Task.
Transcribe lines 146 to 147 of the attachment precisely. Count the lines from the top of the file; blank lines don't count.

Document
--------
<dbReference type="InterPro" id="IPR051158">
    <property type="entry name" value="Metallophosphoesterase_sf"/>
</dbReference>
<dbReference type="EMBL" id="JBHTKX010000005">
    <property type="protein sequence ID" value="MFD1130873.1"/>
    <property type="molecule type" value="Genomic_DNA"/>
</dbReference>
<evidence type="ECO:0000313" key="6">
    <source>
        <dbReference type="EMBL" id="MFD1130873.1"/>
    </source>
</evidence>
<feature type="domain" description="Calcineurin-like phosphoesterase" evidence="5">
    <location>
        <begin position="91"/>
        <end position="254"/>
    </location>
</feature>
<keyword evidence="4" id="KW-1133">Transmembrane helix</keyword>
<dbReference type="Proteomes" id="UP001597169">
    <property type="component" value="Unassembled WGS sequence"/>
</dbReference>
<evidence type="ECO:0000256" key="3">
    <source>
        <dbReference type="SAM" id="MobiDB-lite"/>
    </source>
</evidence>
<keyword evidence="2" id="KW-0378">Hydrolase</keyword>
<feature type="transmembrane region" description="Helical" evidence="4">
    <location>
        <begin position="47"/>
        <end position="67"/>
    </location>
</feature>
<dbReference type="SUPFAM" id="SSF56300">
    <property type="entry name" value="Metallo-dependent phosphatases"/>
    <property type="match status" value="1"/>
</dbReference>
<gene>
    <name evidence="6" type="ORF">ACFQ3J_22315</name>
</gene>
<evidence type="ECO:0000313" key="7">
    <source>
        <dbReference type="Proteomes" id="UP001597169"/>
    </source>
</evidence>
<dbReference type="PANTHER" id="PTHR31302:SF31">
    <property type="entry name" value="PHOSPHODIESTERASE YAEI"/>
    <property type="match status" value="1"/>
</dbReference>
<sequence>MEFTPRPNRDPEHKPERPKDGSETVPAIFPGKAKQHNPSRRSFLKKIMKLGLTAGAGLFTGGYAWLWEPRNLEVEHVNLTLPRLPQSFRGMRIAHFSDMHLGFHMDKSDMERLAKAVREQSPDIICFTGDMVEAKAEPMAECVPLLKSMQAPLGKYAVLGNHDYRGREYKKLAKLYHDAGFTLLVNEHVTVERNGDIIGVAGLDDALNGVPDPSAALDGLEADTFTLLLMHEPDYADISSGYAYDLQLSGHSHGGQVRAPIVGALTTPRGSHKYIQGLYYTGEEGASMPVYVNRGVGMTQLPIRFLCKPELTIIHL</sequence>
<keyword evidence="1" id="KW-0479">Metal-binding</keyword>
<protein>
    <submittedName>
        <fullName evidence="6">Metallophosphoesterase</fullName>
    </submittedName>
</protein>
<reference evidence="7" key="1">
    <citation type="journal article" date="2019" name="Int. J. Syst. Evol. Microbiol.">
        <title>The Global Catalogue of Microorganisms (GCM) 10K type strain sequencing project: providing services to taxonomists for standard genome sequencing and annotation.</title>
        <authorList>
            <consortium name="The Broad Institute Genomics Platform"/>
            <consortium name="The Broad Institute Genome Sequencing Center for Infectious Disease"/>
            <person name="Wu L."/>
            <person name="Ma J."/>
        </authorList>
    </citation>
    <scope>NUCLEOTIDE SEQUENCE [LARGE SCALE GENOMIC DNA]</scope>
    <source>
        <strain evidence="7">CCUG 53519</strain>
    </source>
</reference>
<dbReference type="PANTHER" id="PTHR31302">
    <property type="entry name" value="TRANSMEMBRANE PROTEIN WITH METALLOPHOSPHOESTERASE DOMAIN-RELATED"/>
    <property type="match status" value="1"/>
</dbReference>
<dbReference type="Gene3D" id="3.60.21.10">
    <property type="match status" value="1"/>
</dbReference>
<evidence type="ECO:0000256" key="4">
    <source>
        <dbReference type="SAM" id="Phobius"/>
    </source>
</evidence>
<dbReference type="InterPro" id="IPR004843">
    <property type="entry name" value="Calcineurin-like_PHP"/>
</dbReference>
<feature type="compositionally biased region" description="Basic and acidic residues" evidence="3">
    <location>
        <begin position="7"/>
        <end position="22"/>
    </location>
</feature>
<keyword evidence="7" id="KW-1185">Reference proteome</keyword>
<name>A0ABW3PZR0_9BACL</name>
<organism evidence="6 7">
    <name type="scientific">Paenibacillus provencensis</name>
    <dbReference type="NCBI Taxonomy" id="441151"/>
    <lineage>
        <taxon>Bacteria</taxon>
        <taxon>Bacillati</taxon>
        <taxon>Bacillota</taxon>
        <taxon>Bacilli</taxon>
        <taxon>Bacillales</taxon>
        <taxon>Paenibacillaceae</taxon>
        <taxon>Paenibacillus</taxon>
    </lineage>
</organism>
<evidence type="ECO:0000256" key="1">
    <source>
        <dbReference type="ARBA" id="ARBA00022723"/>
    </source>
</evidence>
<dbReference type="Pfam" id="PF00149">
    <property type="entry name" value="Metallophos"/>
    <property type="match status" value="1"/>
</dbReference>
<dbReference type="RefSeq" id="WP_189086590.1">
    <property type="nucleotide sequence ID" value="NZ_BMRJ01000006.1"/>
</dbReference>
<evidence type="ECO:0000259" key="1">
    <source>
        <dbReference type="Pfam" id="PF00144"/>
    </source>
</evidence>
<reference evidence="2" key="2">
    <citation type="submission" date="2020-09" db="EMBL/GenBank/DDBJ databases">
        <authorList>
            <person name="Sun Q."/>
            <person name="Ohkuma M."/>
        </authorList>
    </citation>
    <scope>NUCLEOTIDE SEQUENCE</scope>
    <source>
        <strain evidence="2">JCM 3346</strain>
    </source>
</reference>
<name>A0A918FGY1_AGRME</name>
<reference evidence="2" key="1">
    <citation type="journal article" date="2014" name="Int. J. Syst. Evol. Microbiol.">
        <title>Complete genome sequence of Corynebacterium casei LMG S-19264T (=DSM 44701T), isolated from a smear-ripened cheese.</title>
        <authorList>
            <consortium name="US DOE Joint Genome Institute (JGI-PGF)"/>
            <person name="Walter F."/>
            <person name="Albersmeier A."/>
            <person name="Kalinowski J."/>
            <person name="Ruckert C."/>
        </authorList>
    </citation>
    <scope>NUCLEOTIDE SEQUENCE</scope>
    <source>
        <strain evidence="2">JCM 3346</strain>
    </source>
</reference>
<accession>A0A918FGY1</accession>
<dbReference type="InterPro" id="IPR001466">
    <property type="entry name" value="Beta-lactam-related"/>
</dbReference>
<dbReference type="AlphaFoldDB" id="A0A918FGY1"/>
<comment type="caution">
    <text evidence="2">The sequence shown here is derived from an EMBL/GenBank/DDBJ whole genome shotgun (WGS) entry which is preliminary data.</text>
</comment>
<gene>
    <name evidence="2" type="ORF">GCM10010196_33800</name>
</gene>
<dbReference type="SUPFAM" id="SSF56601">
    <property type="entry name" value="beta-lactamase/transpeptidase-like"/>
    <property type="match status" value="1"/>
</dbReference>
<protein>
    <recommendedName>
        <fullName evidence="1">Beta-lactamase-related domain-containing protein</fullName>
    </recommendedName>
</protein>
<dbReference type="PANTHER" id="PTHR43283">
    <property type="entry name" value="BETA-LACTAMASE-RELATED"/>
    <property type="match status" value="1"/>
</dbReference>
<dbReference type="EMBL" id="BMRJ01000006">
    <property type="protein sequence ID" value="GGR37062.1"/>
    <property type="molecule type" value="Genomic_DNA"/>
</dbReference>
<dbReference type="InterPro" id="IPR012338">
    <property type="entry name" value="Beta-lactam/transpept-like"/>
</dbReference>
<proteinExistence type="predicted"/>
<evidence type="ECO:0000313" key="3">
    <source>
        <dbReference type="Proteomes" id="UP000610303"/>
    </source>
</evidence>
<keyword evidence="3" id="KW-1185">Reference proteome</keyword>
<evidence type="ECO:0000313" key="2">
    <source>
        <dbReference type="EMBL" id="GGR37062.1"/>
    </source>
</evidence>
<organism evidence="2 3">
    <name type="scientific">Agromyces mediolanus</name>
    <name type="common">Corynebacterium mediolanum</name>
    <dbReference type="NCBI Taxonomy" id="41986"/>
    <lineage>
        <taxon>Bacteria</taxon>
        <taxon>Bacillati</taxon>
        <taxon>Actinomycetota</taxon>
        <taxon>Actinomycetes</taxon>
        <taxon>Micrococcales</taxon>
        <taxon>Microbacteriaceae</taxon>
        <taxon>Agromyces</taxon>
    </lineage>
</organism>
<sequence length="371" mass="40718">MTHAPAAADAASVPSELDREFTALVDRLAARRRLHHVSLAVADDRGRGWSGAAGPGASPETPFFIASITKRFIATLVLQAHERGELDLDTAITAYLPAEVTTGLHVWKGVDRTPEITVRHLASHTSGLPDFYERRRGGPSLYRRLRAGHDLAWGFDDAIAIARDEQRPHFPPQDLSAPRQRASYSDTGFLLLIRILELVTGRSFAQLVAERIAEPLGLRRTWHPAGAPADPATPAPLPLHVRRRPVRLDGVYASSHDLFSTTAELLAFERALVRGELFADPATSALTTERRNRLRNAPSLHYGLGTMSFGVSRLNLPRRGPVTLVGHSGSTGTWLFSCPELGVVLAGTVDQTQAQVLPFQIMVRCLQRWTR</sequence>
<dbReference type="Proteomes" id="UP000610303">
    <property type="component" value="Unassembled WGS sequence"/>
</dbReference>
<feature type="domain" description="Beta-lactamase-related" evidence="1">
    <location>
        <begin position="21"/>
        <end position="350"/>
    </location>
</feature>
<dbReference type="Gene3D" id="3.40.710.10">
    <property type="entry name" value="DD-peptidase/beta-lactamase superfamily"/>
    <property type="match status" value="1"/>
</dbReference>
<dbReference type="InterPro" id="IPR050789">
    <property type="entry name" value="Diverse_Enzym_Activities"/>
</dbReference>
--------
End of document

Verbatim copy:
            <person name="Kalinowski J."/>
            <person name="Ruckert C."/>